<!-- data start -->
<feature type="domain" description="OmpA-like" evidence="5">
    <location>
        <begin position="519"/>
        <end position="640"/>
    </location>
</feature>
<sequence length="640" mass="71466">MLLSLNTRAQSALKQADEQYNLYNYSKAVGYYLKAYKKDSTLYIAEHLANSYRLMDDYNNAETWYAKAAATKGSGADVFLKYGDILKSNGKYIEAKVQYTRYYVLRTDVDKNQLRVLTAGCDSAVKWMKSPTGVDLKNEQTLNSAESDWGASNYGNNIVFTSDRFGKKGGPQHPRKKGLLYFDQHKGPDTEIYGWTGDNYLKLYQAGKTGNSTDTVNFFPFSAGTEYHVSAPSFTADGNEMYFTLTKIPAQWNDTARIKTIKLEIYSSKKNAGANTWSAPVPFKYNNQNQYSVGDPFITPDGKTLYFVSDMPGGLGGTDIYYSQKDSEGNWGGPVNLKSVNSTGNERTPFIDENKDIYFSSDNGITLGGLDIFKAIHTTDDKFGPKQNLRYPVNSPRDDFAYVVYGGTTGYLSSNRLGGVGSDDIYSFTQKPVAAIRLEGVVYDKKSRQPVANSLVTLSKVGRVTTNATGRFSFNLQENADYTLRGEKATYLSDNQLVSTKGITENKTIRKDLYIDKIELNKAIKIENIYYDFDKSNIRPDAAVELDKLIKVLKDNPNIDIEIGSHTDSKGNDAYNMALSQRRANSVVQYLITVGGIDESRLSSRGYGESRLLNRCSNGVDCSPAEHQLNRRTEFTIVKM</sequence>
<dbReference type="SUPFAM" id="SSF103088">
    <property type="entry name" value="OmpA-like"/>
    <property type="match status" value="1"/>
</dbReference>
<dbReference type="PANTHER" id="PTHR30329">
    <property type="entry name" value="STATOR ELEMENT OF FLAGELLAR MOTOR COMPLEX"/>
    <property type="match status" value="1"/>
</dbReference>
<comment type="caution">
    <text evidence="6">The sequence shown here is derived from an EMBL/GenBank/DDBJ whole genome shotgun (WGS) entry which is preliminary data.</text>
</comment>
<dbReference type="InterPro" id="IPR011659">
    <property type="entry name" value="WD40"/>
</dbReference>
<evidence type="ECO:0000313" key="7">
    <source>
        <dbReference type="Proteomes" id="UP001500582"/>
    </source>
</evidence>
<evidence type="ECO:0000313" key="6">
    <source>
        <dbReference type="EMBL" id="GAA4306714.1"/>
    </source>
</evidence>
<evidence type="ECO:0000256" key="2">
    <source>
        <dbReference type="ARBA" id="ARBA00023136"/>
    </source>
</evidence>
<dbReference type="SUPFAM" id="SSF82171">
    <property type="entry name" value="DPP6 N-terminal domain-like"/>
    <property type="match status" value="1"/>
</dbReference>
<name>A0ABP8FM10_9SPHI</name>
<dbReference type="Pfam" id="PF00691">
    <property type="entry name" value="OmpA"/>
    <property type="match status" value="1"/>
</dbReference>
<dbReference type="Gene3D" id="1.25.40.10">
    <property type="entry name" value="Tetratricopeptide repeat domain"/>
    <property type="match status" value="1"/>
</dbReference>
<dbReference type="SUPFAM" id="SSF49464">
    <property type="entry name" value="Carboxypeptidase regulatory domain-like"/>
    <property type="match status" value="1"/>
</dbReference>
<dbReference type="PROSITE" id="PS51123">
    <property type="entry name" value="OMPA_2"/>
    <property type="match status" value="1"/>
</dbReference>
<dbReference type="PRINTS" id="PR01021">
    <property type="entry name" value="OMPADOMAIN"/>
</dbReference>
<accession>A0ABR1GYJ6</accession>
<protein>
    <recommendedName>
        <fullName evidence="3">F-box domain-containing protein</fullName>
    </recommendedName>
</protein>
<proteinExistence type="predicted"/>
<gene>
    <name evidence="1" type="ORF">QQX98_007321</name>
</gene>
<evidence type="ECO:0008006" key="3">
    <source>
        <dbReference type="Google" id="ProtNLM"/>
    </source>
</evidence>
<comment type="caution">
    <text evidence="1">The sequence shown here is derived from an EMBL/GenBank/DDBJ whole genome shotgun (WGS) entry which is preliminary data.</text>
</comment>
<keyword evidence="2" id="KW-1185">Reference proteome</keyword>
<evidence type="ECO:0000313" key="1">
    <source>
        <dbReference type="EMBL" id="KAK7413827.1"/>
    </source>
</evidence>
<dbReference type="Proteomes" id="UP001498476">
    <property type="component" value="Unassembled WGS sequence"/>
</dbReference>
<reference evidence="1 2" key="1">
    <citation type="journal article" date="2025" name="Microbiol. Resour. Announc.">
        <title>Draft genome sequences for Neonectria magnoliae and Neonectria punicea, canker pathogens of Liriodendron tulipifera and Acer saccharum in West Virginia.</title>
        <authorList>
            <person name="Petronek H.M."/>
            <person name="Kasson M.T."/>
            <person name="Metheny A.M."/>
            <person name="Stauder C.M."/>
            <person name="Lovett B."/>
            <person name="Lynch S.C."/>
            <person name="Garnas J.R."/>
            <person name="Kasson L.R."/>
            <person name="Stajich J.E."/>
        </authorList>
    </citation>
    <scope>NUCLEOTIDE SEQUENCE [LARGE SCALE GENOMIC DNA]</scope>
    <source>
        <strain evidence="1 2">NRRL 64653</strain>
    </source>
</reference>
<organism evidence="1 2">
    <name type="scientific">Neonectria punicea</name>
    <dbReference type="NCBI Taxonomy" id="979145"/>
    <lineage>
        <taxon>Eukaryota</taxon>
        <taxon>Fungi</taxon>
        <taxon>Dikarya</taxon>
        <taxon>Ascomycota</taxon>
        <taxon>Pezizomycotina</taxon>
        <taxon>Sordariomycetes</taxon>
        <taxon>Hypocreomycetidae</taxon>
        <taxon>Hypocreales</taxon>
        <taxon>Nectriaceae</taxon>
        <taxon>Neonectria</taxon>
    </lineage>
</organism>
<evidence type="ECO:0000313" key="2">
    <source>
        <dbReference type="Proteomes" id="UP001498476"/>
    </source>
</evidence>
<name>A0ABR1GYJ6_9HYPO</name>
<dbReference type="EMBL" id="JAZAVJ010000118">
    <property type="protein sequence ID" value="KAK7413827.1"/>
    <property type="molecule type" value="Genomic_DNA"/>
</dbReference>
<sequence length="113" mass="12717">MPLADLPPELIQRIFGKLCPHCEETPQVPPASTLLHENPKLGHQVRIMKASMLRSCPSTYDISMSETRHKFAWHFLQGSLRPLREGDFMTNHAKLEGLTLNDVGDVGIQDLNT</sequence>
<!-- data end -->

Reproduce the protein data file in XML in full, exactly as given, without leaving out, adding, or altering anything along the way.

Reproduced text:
<feature type="domain" description="OmpA-like" evidence="5">
    <location>
        <begin position="519"/>
        <end position="640"/>
    </location>
</feature>
<sequence length="640" mass="71466">MLLSLNTRAQSALKQADEQYNLYNYSKAVGYYLKAYKKDSTLYIAEHLANSYRLMDDYNNAETWYAKAAATKGSGADVFLKYGDILKSNGKYIEAKVQYTRYYVLRTDVDKNQLRVLTAGCDSAVKWMKSPTGVDLKNEQTLNSAESDWGASNYGNNIVFTSDRFGKKGGPQHPRKKGLLYFDQHKGPDTEIYGWTGDNYLKLYQAGKTGNSTDTVNFFPFSAGTEYHVSAPSFTADGNEMYFTLTKIPAQWNDTARIKTIKLEIYSSKKNAGANTWSAPVPFKYNNQNQYSVGDPFITPDGKTLYFVSDMPGGLGGTDIYYSQKDSEGNWGGPVNLKSVNSTGNERTPFIDENKDIYFSSDNGITLGGLDIFKAIHTTDDKFGPKQNLRYPVNSPRDDFAYVVYGGTTGYLSSNRLGGVGSDDIYSFTQKPVAAIRLEGVVYDKKSRQPVANSLVTLSKVGRVTTNATGRFSFNLQENADYTLRGEKATYLSDNQLVSTKGITENKTIRKDLYIDKIELNKAIKIENIYYDFDKSNIRPDAAVELDKLIKVLKDNPNIDIEIGSHTDSKGNDAYNMALSQRRANSVVQYLITVGGIDESRLSSRGYGESRLLNRCSNGVDCSPAEHQLNRRTEFTIVKM</sequence>
<dbReference type="SUPFAM" id="SSF103088">
    <property type="entry name" value="OmpA-like"/>
    <property type="match status" value="1"/>
</dbReference>
<dbReference type="PANTHER" id="PTHR30329">
    <property type="entry name" value="STATOR ELEMENT OF FLAGELLAR MOTOR COMPLEX"/>
    <property type="match status" value="1"/>
</dbReference>
<comment type="caution">
    <text evidence="6">The sequence shown here is derived from an EMBL/GenBank/DDBJ whole genome shotgun (WGS) entry which is preliminary data.</text>
</comment>
<dbReference type="InterPro" id="IPR011659">
    <property type="entry name" value="WD40"/>
</dbReference>
<evidence type="ECO:0000313" key="7">
    <source>
        <dbReference type="Proteomes" id="UP001500582"/>
    </source>
</evidence>
<evidence type="ECO:0000313" key="6">
    <source>
        <dbReference type="EMBL" id="GAA4306714.1"/>
    </source>
</evidence>
<evidence type="ECO:0000256" key="2">
    <source>
        <dbReference type="ARBA" id="ARBA00023136"/>
    </source>
</evidence>
<dbReference type="SUPFAM" id="SSF82171">
    <property type="entry name" value="DPP6 N-terminal domain-like"/>
    <property type="match status" value="1"/>
</dbReference>
<name>A0ABP8FM10_9SPHI</name>
<dbReference type="Pfam" id="PF00691">
    <property type="entry name" value="OmpA"/>
    <property type="match status" value="1"/>
</dbReference>
<dbReference type="Gene3D" id="1.25.40.10">
    <property type="entry name" value="Tetratricopeptide repeat domain"/>
    <property type="match status" value="1"/>
</dbReference>
<dbReference type="SUPFAM" id="SSF49464">
    <property type="entry name" value="Carboxypeptidase regulatory domain-like"/>
    <property type="match status" value="1"/>
</dbReference>
<dbReference type="PROSITE" id="PS51123">
    <property type="entry name" value="OMPA_2"/>
    <property type="match status" value="1"/>
</dbReference>
<dbReference type="PRINTS" id="PR01021">
    <property type="entry name" value="OMPADOMAIN"/>
</dbReference>
<accession>A0ABR1GYJ6</accession>
<protein>
    <recommendedName>
        <fullName evidence="3">F-box domain-containing protein</fullName>
    </recommendedName>
</protein>
<proteinExistence type="predicted"/>
<gene>
    <name evidence="1" type="ORF">QQX98_007321</name>
</gene>
<evidence type="ECO:0008006" key="3">
    <source>
        <dbReference type="Google" id="ProtNLM"/>
    </source>
</evidence>
<comment type="caution">
    <text evidence="1">The sequence shown here is derived from an EMBL/GenBank/DDBJ whole genome shotgun (WGS) entry which is preliminary data.</text>
</comment>
<keyword evidence="2" id="KW-1185">Reference proteome</keyword>
<evidence type="ECO:0000313" key="1">
    <source>
        <dbReference type="EMBL" id="KAK7413827.1"/>
    </source>
</evidence>
<dbReference type="Proteomes" id="UP001498476">
    <property type="component" value="Unassembled WGS sequence"/>
</dbReference>
<reference evidence="1 2" key="1">
    <citation type="journal article" date="2025" name="Microbiol. Resour. Announc.">
        <title>Draft genome sequences for Neonectria magnoliae and Neonectria punicea, canker pathogens of Liriodendron tulipifera and Acer saccharum in West Virginia.</title>
        <authorList>
            <person name="Petronek H.M."/>
            <person name="Kasson M.T."/>
            <person name="Metheny A.M."/>
            <person name="Stauder C.M."/>
            <person name="Lovett B."/>
            <person name="Lynch S.C."/>
            <person name="Garnas J.R."/>
            <person name="Kasson L.R."/>
            <person name="Stajich J.E."/>
        </authorList>
    </citation>
    <scope>NUCLEOTIDE SEQUENCE [LARGE SCALE GENOMIC DNA]</scope>
    <source>
        <strain evidence="1 2">NRRL 64653</strain>
    </source>
</reference>
<organism evidence="1 2">
    <name type="scientific">Neonectria punicea</name>
    <dbReference type="NCBI Taxonomy" id="979145"/>
    <lineage>
        <taxon>Eukaryota</taxon>
        <taxon>Fungi</taxon>
        <taxon>Dikarya</taxon>
        <taxon>Ascomycota</taxon>
        <taxon>Pezizomycotina</taxon>
        <taxon>Sordariomycetes</taxon>
        <taxon>Hypocreomycetidae</taxon>
        <taxon>Hypocreales</taxon>
        <taxon>Nectriaceae</taxon>
        <taxon>Neonectria</taxon>
    </lineage>
</organism>
<evidence type="ECO:0000313" key="2">
    <source>
        <dbReference type="Proteomes" id="UP001498476"/>
    </source>
</evidence>
<name>A0ABR1GYJ6_9HYPO</name>
<dbReference type="EMBL" id="JAZAVJ010000118">
    <property type="protein sequence ID" value="KAK7413827.1"/>
    <property type="molecule type" value="Genomic_DNA"/>
</dbReference>
<sequence length="113" mass="12717">MPLADLPPELIQRIFGKLCPHCEETPQVPPASTLLHENPKLGHQVRIMKASMLRSCPSTYDISMSETRHKFAWHFLQGSLRPLREGDFMTNHAKLEGLTLNDVGDVGIQDLNT</sequence>